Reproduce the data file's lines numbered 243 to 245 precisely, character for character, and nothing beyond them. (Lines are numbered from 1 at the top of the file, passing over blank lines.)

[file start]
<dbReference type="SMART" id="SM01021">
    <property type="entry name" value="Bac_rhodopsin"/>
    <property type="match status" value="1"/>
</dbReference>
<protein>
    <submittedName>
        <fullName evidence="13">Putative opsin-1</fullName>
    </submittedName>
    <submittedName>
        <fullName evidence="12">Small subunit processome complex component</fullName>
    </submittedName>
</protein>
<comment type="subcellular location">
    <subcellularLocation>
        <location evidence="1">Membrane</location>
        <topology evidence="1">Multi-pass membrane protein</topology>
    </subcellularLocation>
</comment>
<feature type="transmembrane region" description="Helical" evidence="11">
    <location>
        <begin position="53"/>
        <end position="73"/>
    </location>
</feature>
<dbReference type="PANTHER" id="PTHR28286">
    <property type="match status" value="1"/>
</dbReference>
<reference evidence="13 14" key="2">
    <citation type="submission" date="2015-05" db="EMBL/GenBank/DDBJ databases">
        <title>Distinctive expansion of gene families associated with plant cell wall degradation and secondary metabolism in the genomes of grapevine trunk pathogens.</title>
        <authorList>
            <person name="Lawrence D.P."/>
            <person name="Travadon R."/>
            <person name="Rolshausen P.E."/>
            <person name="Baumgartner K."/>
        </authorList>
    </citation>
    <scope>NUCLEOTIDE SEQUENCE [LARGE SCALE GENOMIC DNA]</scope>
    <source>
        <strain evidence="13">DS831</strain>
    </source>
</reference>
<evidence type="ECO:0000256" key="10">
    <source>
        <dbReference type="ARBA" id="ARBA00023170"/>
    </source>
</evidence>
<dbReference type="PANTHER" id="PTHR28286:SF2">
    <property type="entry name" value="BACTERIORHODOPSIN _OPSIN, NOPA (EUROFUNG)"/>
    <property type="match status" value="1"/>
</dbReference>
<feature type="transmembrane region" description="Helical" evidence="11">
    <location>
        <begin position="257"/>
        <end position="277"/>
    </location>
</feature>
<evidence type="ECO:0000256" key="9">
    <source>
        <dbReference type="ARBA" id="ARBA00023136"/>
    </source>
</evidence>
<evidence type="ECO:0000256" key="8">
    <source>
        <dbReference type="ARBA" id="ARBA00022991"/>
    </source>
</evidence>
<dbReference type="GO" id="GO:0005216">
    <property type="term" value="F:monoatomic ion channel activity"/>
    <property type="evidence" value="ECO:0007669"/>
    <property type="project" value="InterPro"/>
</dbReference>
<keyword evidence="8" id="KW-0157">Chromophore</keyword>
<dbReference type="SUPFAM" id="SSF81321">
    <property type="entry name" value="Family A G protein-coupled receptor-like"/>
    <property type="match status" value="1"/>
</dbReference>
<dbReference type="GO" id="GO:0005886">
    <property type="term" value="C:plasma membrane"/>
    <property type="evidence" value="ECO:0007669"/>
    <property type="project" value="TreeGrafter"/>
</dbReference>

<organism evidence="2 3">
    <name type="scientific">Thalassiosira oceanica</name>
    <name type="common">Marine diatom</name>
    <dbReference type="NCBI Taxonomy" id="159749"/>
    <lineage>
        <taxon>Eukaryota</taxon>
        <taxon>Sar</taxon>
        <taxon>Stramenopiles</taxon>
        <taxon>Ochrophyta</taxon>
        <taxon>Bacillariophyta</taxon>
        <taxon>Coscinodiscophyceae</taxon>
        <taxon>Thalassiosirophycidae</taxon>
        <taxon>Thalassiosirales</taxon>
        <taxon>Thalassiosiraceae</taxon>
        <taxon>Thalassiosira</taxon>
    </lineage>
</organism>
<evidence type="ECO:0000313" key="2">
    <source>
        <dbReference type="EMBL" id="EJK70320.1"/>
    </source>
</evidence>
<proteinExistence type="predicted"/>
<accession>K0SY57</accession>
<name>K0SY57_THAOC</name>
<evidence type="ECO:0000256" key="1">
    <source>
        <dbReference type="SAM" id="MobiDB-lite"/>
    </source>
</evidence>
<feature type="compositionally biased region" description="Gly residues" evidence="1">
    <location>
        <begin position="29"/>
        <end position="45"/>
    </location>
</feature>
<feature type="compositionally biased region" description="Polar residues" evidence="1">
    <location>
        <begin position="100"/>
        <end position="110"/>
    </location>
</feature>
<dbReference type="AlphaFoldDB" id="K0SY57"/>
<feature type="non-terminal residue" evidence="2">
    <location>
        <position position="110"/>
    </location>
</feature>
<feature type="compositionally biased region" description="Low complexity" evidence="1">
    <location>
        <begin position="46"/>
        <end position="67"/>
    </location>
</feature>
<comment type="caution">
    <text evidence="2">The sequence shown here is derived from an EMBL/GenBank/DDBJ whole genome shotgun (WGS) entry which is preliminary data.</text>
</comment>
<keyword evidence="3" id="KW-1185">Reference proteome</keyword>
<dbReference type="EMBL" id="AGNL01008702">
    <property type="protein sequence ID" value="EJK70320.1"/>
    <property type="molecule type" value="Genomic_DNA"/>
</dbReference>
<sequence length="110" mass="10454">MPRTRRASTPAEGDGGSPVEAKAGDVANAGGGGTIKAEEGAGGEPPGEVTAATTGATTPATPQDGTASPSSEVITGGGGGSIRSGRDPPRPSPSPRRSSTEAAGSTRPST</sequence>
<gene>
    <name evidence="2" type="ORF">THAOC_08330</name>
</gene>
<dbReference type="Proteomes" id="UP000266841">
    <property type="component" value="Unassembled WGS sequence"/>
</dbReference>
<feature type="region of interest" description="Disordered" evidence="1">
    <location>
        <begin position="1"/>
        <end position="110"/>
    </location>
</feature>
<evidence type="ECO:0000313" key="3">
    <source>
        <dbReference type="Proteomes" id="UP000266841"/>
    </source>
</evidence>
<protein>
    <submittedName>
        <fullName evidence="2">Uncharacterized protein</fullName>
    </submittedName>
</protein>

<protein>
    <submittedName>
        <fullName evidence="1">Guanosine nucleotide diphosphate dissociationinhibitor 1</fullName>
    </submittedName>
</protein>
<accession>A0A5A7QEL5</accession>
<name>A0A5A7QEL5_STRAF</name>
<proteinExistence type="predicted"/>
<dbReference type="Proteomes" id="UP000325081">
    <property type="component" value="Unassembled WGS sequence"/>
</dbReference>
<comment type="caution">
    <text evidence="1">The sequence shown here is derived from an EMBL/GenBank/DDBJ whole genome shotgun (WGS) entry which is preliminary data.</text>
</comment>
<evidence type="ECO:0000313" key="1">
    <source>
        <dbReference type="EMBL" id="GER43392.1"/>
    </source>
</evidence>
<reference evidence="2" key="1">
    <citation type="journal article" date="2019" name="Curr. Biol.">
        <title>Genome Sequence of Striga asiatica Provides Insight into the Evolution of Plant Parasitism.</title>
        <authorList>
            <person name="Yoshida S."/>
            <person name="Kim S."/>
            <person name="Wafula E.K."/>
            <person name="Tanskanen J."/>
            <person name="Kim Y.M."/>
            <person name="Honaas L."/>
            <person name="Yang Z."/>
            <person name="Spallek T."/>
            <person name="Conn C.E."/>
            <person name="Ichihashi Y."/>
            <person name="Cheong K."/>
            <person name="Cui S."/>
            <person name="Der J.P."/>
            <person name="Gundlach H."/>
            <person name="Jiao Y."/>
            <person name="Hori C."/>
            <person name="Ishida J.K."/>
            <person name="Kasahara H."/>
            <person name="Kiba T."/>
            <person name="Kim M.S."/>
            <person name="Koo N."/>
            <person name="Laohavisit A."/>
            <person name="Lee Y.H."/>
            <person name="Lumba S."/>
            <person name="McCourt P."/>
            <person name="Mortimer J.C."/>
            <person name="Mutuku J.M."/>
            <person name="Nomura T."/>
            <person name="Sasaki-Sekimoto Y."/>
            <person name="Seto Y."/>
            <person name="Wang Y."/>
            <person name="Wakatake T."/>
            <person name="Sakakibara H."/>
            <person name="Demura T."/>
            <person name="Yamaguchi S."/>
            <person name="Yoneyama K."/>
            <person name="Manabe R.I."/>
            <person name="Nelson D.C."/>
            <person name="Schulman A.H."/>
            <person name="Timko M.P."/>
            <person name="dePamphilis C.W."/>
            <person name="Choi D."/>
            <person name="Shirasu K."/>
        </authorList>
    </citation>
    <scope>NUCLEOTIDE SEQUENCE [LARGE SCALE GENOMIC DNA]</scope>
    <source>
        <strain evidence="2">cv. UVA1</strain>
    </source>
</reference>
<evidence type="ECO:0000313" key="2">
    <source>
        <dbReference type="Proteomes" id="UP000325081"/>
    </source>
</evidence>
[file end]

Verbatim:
        <dbReference type="Proteomes" id="UP000325081"/>
    </source>
</evidence>